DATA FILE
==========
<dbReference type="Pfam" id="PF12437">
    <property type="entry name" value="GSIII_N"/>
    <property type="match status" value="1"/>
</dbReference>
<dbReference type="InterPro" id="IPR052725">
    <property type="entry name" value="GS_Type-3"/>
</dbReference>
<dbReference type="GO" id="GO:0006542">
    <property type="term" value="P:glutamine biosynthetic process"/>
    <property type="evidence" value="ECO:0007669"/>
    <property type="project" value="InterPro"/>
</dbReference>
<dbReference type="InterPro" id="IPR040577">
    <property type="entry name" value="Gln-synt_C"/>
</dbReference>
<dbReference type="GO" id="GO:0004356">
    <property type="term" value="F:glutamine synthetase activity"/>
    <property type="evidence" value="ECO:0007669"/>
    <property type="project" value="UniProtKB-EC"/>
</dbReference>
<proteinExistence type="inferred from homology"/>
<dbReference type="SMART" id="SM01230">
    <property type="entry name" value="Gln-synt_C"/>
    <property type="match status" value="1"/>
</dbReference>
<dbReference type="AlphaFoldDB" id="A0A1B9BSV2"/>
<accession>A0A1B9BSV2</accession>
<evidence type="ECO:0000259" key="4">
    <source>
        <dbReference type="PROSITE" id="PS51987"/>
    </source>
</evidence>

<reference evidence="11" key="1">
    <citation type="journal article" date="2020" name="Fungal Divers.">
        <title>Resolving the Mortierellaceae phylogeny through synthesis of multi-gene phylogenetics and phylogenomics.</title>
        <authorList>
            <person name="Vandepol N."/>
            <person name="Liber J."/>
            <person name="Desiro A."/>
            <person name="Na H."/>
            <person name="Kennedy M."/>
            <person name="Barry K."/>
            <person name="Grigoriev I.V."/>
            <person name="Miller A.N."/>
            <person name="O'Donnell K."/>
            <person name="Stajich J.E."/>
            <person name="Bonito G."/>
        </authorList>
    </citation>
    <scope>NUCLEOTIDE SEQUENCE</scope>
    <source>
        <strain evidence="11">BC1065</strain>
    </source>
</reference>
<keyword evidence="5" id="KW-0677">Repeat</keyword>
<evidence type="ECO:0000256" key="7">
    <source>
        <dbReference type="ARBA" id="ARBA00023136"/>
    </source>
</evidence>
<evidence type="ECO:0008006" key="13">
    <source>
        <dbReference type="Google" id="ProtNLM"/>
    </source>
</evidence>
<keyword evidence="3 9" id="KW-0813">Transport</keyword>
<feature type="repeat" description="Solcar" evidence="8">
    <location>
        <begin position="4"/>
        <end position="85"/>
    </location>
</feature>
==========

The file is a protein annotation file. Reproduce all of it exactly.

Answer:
<dbReference type="Pfam" id="PF12437">
    <property type="entry name" value="GSIII_N"/>
    <property type="match status" value="1"/>
</dbReference>
<dbReference type="InterPro" id="IPR052725">
    <property type="entry name" value="GS_Type-3"/>
</dbReference>
<dbReference type="GO" id="GO:0006542">
    <property type="term" value="P:glutamine biosynthetic process"/>
    <property type="evidence" value="ECO:0007669"/>
    <property type="project" value="InterPro"/>
</dbReference>
<dbReference type="InterPro" id="IPR040577">
    <property type="entry name" value="Gln-synt_C"/>
</dbReference>
<dbReference type="GO" id="GO:0004356">
    <property type="term" value="F:glutamine synthetase activity"/>
    <property type="evidence" value="ECO:0007669"/>
    <property type="project" value="UniProtKB-EC"/>
</dbReference>
<proteinExistence type="inferred from homology"/>
<dbReference type="SMART" id="SM01230">
    <property type="entry name" value="Gln-synt_C"/>
    <property type="match status" value="1"/>
</dbReference>
<dbReference type="AlphaFoldDB" id="A0A1B9BSV2"/>
<accession>A0A1B9BSV2</accession>
<evidence type="ECO:0000259" key="4">
    <source>
        <dbReference type="PROSITE" id="PS51987"/>
    </source>
</evidence>

<reference evidence="11" key="1">
    <citation type="journal article" date="2020" name="Fungal Divers.">
        <title>Resolving the Mortierellaceae phylogeny through synthesis of multi-gene phylogenetics and phylogenomics.</title>
        <authorList>
            <person name="Vandepol N."/>
            <person name="Liber J."/>
            <person name="Desiro A."/>
            <person name="Na H."/>
            <person name="Kennedy M."/>
            <person name="Barry K."/>
            <person name="Grigoriev I.V."/>
            <person name="Miller A.N."/>
            <person name="O'Donnell K."/>
            <person name="Stajich J.E."/>
            <person name="Bonito G."/>
        </authorList>
    </citation>
    <scope>NUCLEOTIDE SEQUENCE</scope>
    <source>
        <strain evidence="11">BC1065</strain>
    </source>
</reference>
<keyword evidence="5" id="KW-0677">Repeat</keyword>
<evidence type="ECO:0000256" key="7">
    <source>
        <dbReference type="ARBA" id="ARBA00023136"/>
    </source>
</evidence>
<evidence type="ECO:0008006" key="13">
    <source>
        <dbReference type="Google" id="ProtNLM"/>
    </source>
</evidence>
<keyword evidence="3 9" id="KW-0813">Transport</keyword>
<feature type="repeat" description="Solcar" evidence="8">
    <location>
        <begin position="4"/>
        <end position="85"/>
    </location>
</feature>